Frankenstein, the most notorious of the three, perhaps, is also the worst written. Penned by Mary Wollstonecraft Shelley at the age of nineteen, it is full of a young girl's wide-eyed sophistry and naivete; with its frequent digressions to explore Great Philosophical Ideas, it often resembles a college-dormitory bull session more than it does a tale of gothic horror.
Evidently Stephen King thinks of college as a place in which teenage girls regularly discuss assembling monsters out of human body parts, to which I reply that we should be so lucky. Later on we have this:
Just the fact that [these three books] continue to live a life of their own, quite apart from the assignments of high school and college instructors, makes them worth some careful attention. The Rise of Silas Lapham remains in print because teachers want students to read it; the same could be said of Moby-Dick, Daisy Miller, and a dozen other novels that cut deeper and speak more honestly about the human condition.
Stephen King also thinks of Moby-Dick as a book that people only read because other people make them. To this substitute makes the only possible reply: "Christ, what an asshole."
Actually, I am being unfair, because it's never made clear that Victor Frankenstein assembled his monster out of human body parts. Frankenstein is very circumspect about his methods, and the monster is eight feet tall, and consider for a moment how one would go about building an eight-foot-tall monster solely out of human remains. You would have to find some really big dead people! Here's the monster:
His limbs were in proportion, and I had selected his features as beautiful. Beautiful!--Great God! His yellow skin scarcely covered the work of muscles and arteries beneath; his hair was of a lustrous black, and flowing; his teeth of a pearly whiteness; but these luxuriances only formed a more horrid contrast with his watery eyes, that seemed almost of the same colour as the dun white sockets in which they were set, his shrivelled complexion and straight black lips.
That's pretty good, but the key is the word selected, which suggests that the monster's features existed as human parts before Frankenstein stuck them together to make the monster, i.e. that they're corpse bits. And you really want them to be corpse bits, because that's cool! Come on, we don't need the flat head and the bolts in the neck, but at least give us big black stitches, huh? --But it's hard to hang such weighty hopes on a single slender verb. And while you might be able to build an eight-foot-tall guy out of corpses of ordinary height, he wouldn't be proportionate the way Victor says the monster is. Unfortunately, it seems most likely that the monster is some kind of golem, and that's not as neat.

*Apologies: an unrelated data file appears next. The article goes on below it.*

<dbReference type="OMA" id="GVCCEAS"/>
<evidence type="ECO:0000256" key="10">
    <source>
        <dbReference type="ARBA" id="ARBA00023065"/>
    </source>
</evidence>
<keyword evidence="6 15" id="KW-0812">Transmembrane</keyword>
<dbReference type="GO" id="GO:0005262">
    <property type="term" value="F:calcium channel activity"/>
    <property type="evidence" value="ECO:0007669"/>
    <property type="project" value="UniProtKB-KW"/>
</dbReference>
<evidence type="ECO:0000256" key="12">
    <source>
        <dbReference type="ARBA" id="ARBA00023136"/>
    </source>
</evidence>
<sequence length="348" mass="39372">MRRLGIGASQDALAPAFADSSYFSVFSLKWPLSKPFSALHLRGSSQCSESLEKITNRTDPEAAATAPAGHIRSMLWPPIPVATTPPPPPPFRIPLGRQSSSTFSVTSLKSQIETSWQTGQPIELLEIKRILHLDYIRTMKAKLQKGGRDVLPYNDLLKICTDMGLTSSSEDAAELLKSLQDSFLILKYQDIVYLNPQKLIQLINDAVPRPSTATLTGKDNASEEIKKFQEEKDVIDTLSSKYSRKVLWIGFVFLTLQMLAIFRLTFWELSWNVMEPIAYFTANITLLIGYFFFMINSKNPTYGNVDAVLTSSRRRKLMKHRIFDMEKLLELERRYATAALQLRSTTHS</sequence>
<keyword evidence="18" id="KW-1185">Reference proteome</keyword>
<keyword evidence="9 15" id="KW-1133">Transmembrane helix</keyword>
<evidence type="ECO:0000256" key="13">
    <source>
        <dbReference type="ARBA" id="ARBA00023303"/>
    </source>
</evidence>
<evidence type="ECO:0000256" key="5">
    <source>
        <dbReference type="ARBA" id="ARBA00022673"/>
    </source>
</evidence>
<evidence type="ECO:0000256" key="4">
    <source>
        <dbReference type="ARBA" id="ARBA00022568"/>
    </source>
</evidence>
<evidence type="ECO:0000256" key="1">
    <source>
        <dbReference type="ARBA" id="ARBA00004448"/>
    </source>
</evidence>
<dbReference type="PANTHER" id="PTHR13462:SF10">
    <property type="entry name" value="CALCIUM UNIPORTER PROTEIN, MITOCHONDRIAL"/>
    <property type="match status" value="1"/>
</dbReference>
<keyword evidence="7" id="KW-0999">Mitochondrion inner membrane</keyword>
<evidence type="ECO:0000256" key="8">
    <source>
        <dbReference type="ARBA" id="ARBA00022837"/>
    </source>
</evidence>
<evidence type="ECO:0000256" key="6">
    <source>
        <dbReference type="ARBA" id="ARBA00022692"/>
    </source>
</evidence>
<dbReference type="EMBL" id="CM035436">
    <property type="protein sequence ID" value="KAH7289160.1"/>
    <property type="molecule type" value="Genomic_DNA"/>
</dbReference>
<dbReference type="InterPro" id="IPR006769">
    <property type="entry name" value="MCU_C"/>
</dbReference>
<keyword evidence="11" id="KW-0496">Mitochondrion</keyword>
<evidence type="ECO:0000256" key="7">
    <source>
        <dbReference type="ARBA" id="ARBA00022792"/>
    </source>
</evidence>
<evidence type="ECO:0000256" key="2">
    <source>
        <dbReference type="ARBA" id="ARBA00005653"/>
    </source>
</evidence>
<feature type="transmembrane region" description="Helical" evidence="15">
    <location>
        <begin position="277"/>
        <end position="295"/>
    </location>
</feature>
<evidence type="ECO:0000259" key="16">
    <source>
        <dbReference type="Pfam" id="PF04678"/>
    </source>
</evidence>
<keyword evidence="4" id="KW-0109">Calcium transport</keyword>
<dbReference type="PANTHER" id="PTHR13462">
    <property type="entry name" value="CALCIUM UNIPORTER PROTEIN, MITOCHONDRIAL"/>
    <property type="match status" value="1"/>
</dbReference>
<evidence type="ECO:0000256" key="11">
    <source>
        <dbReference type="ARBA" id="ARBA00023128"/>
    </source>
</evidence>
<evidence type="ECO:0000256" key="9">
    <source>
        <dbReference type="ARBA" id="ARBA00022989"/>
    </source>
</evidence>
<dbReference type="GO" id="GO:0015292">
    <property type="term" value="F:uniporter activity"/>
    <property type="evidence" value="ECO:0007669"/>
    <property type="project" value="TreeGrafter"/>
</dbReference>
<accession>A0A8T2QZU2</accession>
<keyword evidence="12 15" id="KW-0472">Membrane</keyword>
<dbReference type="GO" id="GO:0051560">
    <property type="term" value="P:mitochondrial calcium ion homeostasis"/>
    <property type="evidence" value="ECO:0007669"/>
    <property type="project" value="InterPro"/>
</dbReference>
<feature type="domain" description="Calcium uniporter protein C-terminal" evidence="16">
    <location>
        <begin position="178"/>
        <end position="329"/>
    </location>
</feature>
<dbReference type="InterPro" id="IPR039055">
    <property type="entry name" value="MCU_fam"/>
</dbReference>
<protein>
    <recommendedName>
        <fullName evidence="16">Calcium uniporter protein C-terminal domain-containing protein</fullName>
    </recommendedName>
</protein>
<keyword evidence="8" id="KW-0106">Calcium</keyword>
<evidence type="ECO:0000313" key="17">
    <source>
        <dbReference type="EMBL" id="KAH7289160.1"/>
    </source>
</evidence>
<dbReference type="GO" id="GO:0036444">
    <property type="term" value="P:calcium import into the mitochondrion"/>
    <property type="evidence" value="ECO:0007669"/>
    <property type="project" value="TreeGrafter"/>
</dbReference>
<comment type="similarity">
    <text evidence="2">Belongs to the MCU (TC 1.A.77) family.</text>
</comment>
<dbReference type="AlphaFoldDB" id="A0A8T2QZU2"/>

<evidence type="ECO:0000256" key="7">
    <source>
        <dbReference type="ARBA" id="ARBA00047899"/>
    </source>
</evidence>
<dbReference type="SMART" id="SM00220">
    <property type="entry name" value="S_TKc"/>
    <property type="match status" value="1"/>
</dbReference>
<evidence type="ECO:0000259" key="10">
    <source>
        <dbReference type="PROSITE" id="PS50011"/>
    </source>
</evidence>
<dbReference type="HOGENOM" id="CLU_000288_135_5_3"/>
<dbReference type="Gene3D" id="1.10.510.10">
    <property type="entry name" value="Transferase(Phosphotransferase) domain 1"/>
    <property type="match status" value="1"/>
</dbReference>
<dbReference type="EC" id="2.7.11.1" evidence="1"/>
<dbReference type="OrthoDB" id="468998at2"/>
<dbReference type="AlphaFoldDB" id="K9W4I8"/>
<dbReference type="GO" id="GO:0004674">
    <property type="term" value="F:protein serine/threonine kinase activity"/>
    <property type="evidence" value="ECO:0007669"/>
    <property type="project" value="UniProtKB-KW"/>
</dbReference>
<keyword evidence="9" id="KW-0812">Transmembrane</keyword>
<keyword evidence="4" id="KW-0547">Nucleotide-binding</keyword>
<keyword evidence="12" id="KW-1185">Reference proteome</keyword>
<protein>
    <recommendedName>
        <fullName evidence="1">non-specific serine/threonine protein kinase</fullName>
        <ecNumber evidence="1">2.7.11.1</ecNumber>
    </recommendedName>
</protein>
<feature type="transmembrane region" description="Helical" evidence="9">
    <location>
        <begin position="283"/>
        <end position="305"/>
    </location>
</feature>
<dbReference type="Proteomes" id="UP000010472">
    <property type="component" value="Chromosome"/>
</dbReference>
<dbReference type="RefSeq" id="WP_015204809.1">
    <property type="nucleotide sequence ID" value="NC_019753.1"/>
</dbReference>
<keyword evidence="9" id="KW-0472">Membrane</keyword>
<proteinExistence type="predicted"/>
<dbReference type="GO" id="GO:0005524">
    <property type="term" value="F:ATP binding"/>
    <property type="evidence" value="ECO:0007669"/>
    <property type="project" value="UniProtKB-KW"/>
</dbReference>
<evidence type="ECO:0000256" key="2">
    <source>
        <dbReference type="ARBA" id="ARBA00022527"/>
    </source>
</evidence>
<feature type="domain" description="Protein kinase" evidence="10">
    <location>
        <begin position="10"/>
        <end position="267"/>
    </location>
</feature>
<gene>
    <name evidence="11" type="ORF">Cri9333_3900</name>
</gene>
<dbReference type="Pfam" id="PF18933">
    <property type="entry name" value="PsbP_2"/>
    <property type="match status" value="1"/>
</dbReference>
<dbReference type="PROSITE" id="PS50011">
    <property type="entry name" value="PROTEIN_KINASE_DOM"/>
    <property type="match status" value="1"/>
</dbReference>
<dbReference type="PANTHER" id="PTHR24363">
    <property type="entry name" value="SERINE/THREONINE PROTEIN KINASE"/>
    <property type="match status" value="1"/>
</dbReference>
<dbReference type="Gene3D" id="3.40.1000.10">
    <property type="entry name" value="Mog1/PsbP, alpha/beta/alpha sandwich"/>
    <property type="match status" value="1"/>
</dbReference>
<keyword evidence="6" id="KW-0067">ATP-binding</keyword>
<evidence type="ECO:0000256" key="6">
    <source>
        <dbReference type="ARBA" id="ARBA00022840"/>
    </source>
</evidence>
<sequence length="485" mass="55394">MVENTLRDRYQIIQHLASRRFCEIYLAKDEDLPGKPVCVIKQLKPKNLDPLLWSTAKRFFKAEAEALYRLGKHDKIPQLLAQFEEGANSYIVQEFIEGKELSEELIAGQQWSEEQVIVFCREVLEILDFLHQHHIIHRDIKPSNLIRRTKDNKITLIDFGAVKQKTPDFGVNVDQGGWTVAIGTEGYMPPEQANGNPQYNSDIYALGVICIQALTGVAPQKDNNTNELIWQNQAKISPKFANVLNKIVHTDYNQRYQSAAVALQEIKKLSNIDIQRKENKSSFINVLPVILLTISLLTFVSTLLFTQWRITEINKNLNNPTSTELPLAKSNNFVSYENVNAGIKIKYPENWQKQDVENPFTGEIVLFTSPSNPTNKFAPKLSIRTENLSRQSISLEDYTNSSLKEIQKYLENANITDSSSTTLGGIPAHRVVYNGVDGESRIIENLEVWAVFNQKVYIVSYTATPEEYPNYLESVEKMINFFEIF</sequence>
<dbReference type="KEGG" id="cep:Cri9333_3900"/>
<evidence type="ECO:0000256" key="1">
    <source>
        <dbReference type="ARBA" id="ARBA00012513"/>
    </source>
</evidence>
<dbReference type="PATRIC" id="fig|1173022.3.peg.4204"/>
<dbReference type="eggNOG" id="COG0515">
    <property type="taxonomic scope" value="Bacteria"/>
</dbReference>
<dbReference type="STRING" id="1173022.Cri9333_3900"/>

Frankenstein does mention corpses, though. Boy, does he:
To examine the causes of life, we must first have recourse to death. I became acquainted with the science of anatomy: but this was not sufficient; I must also observe the natural decay and corruption of the human body. In my education my father had taken the greatest precautions that my mind should be impressed with no supernatural horrors. I do not ever remember to have trembled at a tale of superstition, or to have feared the apparition of a spirit. Darkness had no effect upon my fancy; and a churchyard was to me merely the receptacle of bodies deprived of life, which, from being the seat of beauty and strength, had become food for the worm. Now I was led to examine the cause and progress of this decay, and forced to spend days and nights in vaults and charnel-houses. My attention was fixed upon every object the most insupportable to the delicacy of the human feelings. I saw how the fine form of man was degraded and wasted; I beheld the corruption of death succeed to the blooming cheek of life; I saw how the worm inherited the wonders of the eye and brain.
That's how Victor figures out how to make a person: he stares and stares and stares at corpses. Who can't relate to that part of the creative process? I sure can. I therefore suggest this term to describe those parts of a project when you're doing the oppressive grunt work and it feels as if you're making no progress: staring at corpses.
It is striking how the monster has no name. It takes Victor two years to make him, during which time the monster just lies there all inanimate and half-formed, and you'd think that in the raptures of playing God Victor would have slapped a name on him, but he doesn't -- or if he does, he doesn't own up. Frankenstein's monster is just "the monster," or "the daemon," or some other generic term like that -- he doesn't get a name, because he alone has no place in creation. I wonder, though, if in his own mind the monster named himself. Wouldn't you have? Hey Frankenstein, you created me, and I'm eight feet tall, and I exist.
"Cursed be the day, abhorred devil, in which you first saw light! Cursed (although I curse myself) be the hands that formed you! You have made me wretched beyond expression. You have left me no power to consider whether I am just to you or not. Begone! Relieve me from the sight of your detested form."
"Thus I relieve thee, my creator," he said, and placed his hated hands before my eyes.
No, Frankenstein isn't a very good book, in part because it probably shouldn't be a book at all -- Shelley should have cut way down on the turgid descriptions of scenery, gotten rid of the weird framing device, and made it a long short story. Also, one gets the feeling that she doesn't realize what a knob Victor is. But it's still an awesome source of metaphor after nearly two hundred years, and that ain't hay. It's kind of a shame it's not better as a book, but for my money the monster putting his hands over Victor's eyes is worth the price of admission all by itself. Everything else is a bonus.